The Tupuna Maunga Authority is presently imposing its car ban on Mt Victoria-Takarunga with a minimum of consultation and all but ignoring the normal political channels for approving such a major change to a local maunga.

In December 2016, the Devonport Takapuna Local Board voted not to support the car ban until the Maunga Authority has consulted with it over likely effects.

The Local Board sought to define the impacts, and if necessary to defend the rights, of the Takarunga Playcentre, the Devonport Primary School, the Depot Arts Centre, the Michael King Writers Centre, and the Devonport Folk Club all existing on the mountain's flanks, as well as a Ports of Auckland radar station and a Watercare reservoir on the summit, and a local minibus that takes out-of-town visitors up to perhaps Auckland's greatest summit view.

All are affected by the decision, at the least by parking problems, and at most by having to close down, as would happen if the Devonport Folk Club, presently standing above the lockout gate, had to manhaul instruments up the mountain in the rain.


There's been plenty to discuss, plenty of fears to allay, but the formal consultation requested by the Local Board hung in limbo for a year before being finally scheduled for December 2017. That meeting was then postponed, and the next thing any of us with an interest in local affairs heard of the Maunga Authority's proposal was a letter received last Tuesday stating work to install the vehicle barrier arm would begin on Thursday.

The postponed December meeting with the Local Board had been rescheduled for Friday. It therefore took place after contractors had already set in place the concrete footings and the electrics for the new barrier.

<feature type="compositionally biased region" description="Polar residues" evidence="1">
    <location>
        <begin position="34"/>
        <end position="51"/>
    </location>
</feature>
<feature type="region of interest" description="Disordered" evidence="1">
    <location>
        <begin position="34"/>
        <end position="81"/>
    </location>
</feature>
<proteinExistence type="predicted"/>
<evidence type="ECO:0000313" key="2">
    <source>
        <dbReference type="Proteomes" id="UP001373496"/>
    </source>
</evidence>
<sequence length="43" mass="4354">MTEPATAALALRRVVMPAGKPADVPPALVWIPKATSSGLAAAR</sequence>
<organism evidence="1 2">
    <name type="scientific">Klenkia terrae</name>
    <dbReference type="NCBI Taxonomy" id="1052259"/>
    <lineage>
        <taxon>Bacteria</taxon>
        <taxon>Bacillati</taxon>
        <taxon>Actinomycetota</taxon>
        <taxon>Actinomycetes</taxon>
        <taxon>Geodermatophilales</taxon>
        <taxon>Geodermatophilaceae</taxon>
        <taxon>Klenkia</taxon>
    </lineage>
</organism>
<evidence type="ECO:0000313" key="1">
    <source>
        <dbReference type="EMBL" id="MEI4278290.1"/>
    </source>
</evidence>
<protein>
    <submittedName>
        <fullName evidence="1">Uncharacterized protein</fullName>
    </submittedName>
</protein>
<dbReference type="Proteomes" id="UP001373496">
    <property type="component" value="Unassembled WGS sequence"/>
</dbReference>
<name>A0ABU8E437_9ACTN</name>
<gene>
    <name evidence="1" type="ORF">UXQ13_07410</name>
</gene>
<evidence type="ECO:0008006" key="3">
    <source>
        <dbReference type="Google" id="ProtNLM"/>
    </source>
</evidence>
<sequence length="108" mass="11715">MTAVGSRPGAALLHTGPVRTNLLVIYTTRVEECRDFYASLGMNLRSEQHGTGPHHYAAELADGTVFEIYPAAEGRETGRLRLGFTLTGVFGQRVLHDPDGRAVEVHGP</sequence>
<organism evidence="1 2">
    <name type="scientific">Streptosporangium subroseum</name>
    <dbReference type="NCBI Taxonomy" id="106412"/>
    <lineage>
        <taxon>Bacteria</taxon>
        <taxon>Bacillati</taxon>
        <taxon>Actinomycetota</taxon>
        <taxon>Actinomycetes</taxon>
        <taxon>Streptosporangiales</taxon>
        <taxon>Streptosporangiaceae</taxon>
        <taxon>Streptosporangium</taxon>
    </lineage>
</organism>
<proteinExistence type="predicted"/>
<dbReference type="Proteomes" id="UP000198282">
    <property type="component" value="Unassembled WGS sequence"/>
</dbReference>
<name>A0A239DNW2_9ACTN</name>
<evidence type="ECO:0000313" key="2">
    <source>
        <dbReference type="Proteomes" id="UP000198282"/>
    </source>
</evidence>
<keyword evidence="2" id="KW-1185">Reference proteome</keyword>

It seems fair to say the Tupuna Maunga Authority proceeds on a predetermined track, irrespective of local concerns. It's fair to say that here, as with other examples of its secrecy and speed, it proceeds by ambush.

Should the Authority seek some indication of local approval before imposing its will? I think so, perhaps particularly for Devonport where half the village is built on the maunga's slopes.

If we go back in time to the Mt Eden-Maungawhau car ban, it was the Albert-Eden Local Board that began the process, banning the big buses from the summit in 2011. The local "Friends of Maungawhau" also weighed in, so that when the Maunga Authority was established in 2014, it rode community support to complete the process, taking all cars off Maungawhau as from January 2016.

The Herald had run a poll in January 2015 that showed 58 per cent of Aucklanders favoured the Mt Eden ban, but the same poll also showed only 28 per cent of Aucklanders favoured extending that ban to the other five summits which then had vehicle access.

The Albert-Eden Local Board had convinced its population, and you might think the Maunga Authority would therefore go out of its way to work with other local boards, and to popularise the car ban beyond the Herald poll's low 28 per cent approval. But its main strategy was to take its car-ban plans into closed workshops, without public reporting.

The result: in November 2016, it announced, seemingly fully formed, a plan for another five summit car bans. The Devonport Takapuna Local Board responded immediately with a resolution that withheld its support, though on a split vote. The Maunga Authority's public response was to say a local board had no final power to intervene.


How right is that? The Maunga Authority's 2014 setup legislation transferred ownership of Auckland's volcanic summits to Maori treaty claimants, though the cones retained their public reserve status.

Such status was no doubt the reason for the then Minister of Treaty Negotiations, Chris Finlayson, saying while ushering through the prior maunga Deed of Settlement, "There will be no changes to existing public access and use rights."

The Maunga Authority also has to administer the cones having regard to "the spiritual, ancestral, cultural, customary, and historical significance of the maunga to Ngā Mana Whenua o Tāmaki Makaurau". Okay, hence the summit bans, but how popular are they, actually?

Under its legislation the Maunga Authority must also have regard to "the common benefit of Nga Mana Whenua o Tamaki Makau Rau and the other people of Auckland." I think it's likely, by letters to the Herald and other evidences, the Authority has not to date persuaded "the other people of Auckland" or even those "mana whenua" I personally know, that car bans on all the maunga are welcome.

Nor can you ride willy nilly over the access and parking problems the policy entails. The Tupuna Maunga Authority's conduct in imposing its car ban on Mt Victoria-Takarunga in the way it has is damaging to its reputation.

Geoff Chapple is a journalist who lives in Devonport.